Private employers should consider following the lead of the cities of Pittsburgh and Philadelphia and "ban the box" that often prevents the hiring of felons, U.S. attorney David Hickton said Monday in a speech to a gathering of corrections officials.
"If you give someone a shot after they've made a mistake, they often become your best employee," Mr. Hickton told attendees at a Pennsylvania Association of Probation, Parole and Corrections training institute at the Sheraton Station Square. Offenders "are coming out, and we have a choice. We can take steps when they come out to give them a chance, or we can cycle them right back into the system."
Pittsburgh late last year followed Philadelphia's lead of a year earlier, when city council passed legislation sponsored by Ricky Burgess to end the practice of asking job candidates to check a box indicating whether they are felons. The legislation doesn't apply to the police bureau, but does extend to city vendors.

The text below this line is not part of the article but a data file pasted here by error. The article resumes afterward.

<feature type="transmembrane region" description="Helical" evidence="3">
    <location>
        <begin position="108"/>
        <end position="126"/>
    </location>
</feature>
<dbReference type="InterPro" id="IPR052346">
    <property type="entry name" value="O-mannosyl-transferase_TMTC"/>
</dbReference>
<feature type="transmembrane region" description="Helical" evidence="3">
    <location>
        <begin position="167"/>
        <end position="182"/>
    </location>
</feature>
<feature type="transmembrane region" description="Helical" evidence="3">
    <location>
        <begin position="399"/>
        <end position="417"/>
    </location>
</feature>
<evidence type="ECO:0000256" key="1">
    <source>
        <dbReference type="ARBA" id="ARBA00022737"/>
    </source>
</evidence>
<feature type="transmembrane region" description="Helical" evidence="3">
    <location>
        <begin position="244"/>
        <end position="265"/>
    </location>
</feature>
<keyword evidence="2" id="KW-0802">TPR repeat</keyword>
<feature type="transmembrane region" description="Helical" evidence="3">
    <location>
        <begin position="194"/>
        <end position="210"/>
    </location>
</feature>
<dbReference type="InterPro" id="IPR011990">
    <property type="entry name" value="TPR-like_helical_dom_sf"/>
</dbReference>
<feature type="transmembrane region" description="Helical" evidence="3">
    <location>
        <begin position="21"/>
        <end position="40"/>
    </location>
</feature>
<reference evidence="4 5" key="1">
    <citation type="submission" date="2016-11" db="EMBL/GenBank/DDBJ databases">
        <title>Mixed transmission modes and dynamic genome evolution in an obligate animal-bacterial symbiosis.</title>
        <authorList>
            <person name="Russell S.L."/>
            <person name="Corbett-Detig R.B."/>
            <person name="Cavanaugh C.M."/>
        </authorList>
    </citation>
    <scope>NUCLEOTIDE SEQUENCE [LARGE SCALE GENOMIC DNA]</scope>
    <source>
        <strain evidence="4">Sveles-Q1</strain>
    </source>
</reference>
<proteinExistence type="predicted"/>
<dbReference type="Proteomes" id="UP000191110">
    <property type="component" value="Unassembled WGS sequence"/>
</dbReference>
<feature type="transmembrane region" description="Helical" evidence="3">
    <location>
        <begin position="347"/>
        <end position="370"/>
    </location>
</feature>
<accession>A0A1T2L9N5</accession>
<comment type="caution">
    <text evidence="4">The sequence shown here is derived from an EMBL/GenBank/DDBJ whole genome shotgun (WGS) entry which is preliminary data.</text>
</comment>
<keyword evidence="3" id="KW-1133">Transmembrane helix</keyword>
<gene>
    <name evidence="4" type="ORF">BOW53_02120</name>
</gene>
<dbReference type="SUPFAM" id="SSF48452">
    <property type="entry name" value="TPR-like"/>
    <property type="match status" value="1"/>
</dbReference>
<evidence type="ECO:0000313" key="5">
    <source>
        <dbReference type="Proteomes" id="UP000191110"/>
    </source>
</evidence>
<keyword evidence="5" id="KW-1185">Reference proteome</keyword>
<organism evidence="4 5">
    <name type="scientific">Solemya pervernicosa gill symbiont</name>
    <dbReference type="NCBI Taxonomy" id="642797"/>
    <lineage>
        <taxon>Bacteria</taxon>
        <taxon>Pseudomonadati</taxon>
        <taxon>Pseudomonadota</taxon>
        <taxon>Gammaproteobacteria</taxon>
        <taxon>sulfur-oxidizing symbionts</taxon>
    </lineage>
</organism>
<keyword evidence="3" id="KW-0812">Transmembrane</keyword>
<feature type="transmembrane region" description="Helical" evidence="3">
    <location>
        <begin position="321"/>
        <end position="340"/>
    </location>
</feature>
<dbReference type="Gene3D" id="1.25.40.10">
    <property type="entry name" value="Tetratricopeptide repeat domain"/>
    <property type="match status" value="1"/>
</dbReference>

Mr. Hickton said so-called "ban the box [legislation] has been helpful in giving offenders the opportunity to compete for jobs." Typically, he said, such legislation doesn't prevent employers from asking candidates about their criminal history at some point after the first interview but before the decision to hire.
He cited the shale gas and cyber security industries as opportunities for ex-offenders to make good.
Mr. Hickton said that the United States' out-sized share of the world's prison population suggests a problem: "Either we are the greatest collection of criminals, or we are over-incarcerating people." Among the most effective ways to reduce incarceration is to improve the job prospects of those who served their sentences.
More than two-thirds of state prisoners who are released are rearrested within three years, he said. He said there is growing evidence that well-thought-out programs and diverse coalitions can dramatically reduce recidivism.
He acknowledged that building such coalitions and implementing programs isn't easy.
The federal court for the Western District of Pennsylvania, for instance, in 2010 launched the Reentry Into Society Effort, or RISE court, which provides a year of education, job development and intense treatment and supervision to some federal offenders. "The number of individuals that we've been able to take through the program has been relatively small, and we need to do a better job," he said.
Rich Lord: firstname.lastname@example.org, 412-263-1542 or Twitter @richelord. First Published May 20, 2013 11:15 AM